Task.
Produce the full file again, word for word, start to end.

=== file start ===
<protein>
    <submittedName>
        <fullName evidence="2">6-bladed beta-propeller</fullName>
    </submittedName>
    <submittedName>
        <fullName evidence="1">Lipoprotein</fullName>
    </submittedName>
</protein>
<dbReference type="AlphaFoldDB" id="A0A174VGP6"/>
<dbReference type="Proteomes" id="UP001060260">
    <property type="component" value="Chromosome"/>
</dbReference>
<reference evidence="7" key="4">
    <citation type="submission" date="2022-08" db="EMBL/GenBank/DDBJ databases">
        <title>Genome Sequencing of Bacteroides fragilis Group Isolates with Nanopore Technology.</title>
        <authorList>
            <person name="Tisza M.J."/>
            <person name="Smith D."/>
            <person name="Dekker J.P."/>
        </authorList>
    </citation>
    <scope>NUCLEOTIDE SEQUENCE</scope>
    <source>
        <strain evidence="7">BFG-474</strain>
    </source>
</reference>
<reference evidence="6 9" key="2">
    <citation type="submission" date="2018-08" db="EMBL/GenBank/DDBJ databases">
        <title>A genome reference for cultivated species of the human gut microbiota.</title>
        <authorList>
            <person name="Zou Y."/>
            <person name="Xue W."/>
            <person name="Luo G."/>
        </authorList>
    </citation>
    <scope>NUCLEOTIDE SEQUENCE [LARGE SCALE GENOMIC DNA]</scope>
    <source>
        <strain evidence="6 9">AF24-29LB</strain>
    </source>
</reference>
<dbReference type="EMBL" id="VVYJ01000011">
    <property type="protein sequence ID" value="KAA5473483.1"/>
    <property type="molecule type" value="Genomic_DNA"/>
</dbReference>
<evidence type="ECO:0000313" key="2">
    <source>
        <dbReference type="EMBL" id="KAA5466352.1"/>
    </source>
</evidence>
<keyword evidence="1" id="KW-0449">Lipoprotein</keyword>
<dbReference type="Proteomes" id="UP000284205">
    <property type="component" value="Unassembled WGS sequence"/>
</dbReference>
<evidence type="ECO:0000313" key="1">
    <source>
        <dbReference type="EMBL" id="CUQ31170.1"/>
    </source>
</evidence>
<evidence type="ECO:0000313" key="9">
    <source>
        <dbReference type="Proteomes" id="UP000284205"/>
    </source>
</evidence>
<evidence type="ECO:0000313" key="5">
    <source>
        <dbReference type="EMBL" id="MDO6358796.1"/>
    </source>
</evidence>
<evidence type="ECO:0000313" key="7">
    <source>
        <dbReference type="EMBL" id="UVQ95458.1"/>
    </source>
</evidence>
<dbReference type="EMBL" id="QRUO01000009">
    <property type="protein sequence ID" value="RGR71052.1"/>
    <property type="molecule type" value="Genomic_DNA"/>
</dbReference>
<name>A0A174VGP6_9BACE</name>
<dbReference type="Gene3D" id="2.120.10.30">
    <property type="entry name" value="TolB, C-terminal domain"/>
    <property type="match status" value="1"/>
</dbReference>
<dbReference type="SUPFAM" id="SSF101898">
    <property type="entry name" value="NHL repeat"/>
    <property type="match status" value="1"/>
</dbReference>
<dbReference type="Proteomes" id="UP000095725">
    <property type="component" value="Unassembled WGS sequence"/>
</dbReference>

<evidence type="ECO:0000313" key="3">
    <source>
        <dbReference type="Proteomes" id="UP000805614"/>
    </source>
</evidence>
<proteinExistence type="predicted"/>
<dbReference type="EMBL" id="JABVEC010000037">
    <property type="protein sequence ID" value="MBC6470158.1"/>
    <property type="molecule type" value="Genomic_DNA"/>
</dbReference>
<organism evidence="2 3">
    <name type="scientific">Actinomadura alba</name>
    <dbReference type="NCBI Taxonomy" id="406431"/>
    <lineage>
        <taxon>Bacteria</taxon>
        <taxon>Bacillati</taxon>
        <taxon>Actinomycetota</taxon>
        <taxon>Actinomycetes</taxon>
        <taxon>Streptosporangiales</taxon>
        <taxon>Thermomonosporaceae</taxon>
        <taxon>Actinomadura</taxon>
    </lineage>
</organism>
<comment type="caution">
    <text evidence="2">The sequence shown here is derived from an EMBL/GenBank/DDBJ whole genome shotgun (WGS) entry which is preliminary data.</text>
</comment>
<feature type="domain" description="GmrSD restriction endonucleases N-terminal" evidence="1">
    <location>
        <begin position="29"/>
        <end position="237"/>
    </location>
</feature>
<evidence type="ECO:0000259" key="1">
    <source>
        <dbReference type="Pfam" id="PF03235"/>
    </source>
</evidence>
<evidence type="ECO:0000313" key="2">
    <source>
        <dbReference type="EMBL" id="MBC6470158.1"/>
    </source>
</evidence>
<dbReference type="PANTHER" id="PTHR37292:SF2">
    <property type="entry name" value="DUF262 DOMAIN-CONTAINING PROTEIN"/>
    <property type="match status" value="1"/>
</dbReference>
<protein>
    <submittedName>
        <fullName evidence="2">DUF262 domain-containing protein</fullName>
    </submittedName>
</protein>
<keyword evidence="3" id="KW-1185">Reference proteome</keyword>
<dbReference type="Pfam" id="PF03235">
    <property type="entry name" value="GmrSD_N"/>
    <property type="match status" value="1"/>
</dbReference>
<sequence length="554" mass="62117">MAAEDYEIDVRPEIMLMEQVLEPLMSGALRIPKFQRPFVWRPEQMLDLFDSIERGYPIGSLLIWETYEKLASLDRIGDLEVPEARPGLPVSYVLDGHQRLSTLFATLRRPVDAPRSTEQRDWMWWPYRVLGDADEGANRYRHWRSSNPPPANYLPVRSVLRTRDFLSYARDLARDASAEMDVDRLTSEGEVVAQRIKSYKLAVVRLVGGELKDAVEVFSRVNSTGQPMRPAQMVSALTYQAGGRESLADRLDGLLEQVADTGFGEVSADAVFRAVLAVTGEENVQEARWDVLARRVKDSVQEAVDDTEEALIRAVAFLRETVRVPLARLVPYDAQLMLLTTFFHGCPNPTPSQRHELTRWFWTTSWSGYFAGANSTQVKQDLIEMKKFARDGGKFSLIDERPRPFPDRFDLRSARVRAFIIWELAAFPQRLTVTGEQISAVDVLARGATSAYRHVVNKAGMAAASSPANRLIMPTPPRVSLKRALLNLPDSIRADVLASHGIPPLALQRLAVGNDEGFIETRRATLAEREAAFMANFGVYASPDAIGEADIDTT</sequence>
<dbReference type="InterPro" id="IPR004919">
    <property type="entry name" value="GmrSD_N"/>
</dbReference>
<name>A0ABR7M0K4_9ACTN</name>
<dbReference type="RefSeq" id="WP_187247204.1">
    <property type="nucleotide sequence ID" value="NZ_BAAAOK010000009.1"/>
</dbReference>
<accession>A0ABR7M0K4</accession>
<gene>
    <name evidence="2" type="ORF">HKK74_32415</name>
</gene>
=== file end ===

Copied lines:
<protein>
    <submittedName>
        <fullName evidence="2">6-bladed beta-propeller</fullName>
    </submittedName>
    <submittedName>
        <fullName evidence="1">Lipoprotein</fullName>
    </submittedName>
</protein>
<dbReference type="AlphaFoldDB" id="A0A174VGP6"/>
<dbReference type="Proteomes" id="UP001060260">
    <property type="component" value="Chromosome"/>
</dbReference>
<reference evidence="7" key="4">
    <citation type="submission" date="2022-08" db="EMBL/GenBank/DDBJ databases">
        <title>Genome Sequencing of Bacteroides fragilis Group Isolates with Nanopore Technology.</title>
        <authorList>
            <person name="Tisza M.J."/>
            <person name="Smith D."/>
            <person name="Dekker J.P."/>
        </authorList>
    </citation>
    <scope>NUCLEOTIDE SEQUENCE</scope>
    <source>
        <strain evidence="7">BFG-474</strain>
    </source>
</reference>
<reference evidence="6 9" key="2">
    <citation type="submission" date="2018-08" db="EMBL/GenBank/DDBJ databases">
        <title>A genome reference for cultivated species of the human gut microbiota.</title>
        <authorList>
            <person name="Zou Y."/>
            <person name="Xue W."/>
            <person name="Luo G."/>
        </authorList>
    </citation>
    <scope>NUCLEOTIDE SEQUENCE [LARGE SCALE GENOMIC DNA]</scope>
    <source>
        <strain evidence="6 9">AF24-29LB</strain>
    </source>
</reference>
<dbReference type="EMBL" id="VVYJ01000011">
    <property type="protein sequence ID" value="KAA5473483.1"/>
    <property type="molecule type" value="Genomic_DNA"/>
</dbReference>
<evidence type="ECO:0000313" key="2">
    <source>
        <dbReference type="EMBL" id="KAA5466352.1"/>
    </source>
</evidence>
<keyword evidence="1" id="KW-0449">Lipoprotein</keyword>
<dbReference type="Proteomes" id="UP000284205">
    <property type="component" value="Unassembled WGS sequence"/>
</dbReference>
<evidence type="ECO:0000313" key="1">
    <source>
        <dbReference type="EMBL" id="CUQ31170.1"/>
    </source>
</evidence>
<evidence type="ECO:0000313" key="9">
    <source>
        <dbReference type="Proteomes" id="UP000284205"/>
    </source>
</evidence>
<evidence type="ECO:0000313" key="5">
    <source>
        <dbReference type="EMBL" id="MDO6358796.1"/>
    </source>
</evidence>
<evidence type="ECO:0000313" key="7">
    <source>
        <dbReference type="EMBL" id="UVQ95458.1"/>
    </source>
</evidence>
<dbReference type="EMBL" id="QRUO01000009">
    <property type="protein sequence ID" value="RGR71052.1"/>
    <property type="molecule type" value="Genomic_DNA"/>
</dbReference>
<name>A0A174VGP6_9BACE</name>
<dbReference type="Gene3D" id="2.120.10.30">
    <property type="entry name" value="TolB, C-terminal domain"/>
    <property type="match status" value="1"/>
</dbReference>
<dbReference type="SUPFAM" id="SSF101898">
    <property type="entry name" value="NHL repeat"/>
    <property type="match status" value="1"/>
</dbReference>
<dbReference type="Proteomes" id="UP000095725">
    <property type="component" value="Unassembled WGS sequence"/>
</dbReference>

<evidence type="ECO:0000313" key="3">
    <source>
        <dbReference type="Proteomes" id="UP000805614"/>
    </source>
</evidence>
<proteinExistence type="predicted"/>
<dbReference type="EMBL" id="JABVEC010000037">
    <property type="protein sequence ID" value="MBC6470158.1"/>
    <property type="molecule type" value="Genomic_DNA"/>
</dbReference>
<organism evidence="2 3">
    <name type="scientific">Actinomadura alba</name>
    <dbReference type="NCBI Taxonomy" id="406431"/>
    <lineage>
        <taxon>Bacteria</taxon>
        <taxon>Bacillati</taxon>
        <taxon>Actinomycetota</taxon>
        <taxon>Actinomycetes</taxon>
        <taxon>Streptosporangiales</taxon>
        <taxon>Thermomonosporaceae</taxon>
        <taxon>Actinomadura</taxon>
    </lineage>
</organism>
<comment type="caution">
    <text evidence="2">The sequence shown here is derived from an EMBL/GenBank/DDBJ whole genome shotgun (WGS) entry which is preliminary data.</text>
</comment>
<feature type="domain" description="GmrSD restriction endonucleases N-terminal" evidence="1">
    <location>
        <begin position="29"/>
        <end position="237"/>
    </location>
</feature>
<evidence type="ECO:0000259" key="1">
    <source>
        <dbReference type="Pfam" id="PF03235"/>
    </source>
</evidence>
<evidence type="ECO:0000313" key="2">
    <source>
        <dbReference type="EMBL" id="MBC6470158.1"/>
    </source>
</evidence>
<dbReference type="PANTHER" id="PTHR37292:SF2">
    <property type="entry name" value="DUF262 DOMAIN-CONTAINING PROTEIN"/>
    <property type="match status" value="1"/>
</dbReference>
<protein>
    <submittedName>
        <fullName evidence="2">DUF262 domain-containing protein</fullName>
    </submittedName>
</protein>
<keyword evidence="3" id="KW-1185">Reference proteome</keyword>
<dbReference type="Pfam" id="PF03235">
    <property type="entry name" value="GmrSD_N"/>
    <property type="match status" value="1"/>
</dbReference>
<sequence length="554" mass="62117">MAAEDYEIDVRPEIMLMEQVLEPLMSGALRIPKFQRPFVWRPEQMLDLFDSIERGYPIGSLLIWETYEKLASLDRIGDLEVPEARPGLPVSYVLDGHQRLSTLFATLRRPVDAPRSTEQRDWMWWPYRVLGDADEGANRYRHWRSSNPPPANYLPVRSVLRTRDFLSYARDLARDASAEMDVDRLTSEGEVVAQRIKSYKLAVVRLVGGELKDAVEVFSRVNSTGQPMRPAQMVSALTYQAGGRESLADRLDGLLEQVADTGFGEVSADAVFRAVLAVTGEENVQEARWDVLARRVKDSVQEAVDDTEEALIRAVAFLRETVRVPLARLVPYDAQLMLLTTFFHGCPNPTPSQRHELTRWFWTTSWSGYFAGANSTQVKQDLIEMKKFARDGGKFSLIDERPRPFPDRFDLRSARVRAFIIWELAAFPQRLTVTGEQISAVDVLARGATSAYRHVVNKAGMAAASSPANRLIMPTPPRVSLKRALLNLPDSIRADVLASHGIPPLALQRLAVGNDEGFIETRRATLAEREAAFMANFGVYASPDAIGEADIDTT</sequence>
<dbReference type="InterPro" id="IPR004919">
    <property type="entry name" value="GmrSD_N"/>
</dbReference>
<name>A0ABR7M0K4_9ACTN</name>
<dbReference type="RefSeq" id="WP_187247204.1">
    <property type="nucleotide sequence ID" value="NZ_BAAAOK010000009.1"/>
</dbReference>
<accession>A0ABR7M0K4</accession>
<gene>
    <name evidence="2" type="ORF">HKK74_32415</name>
</gene>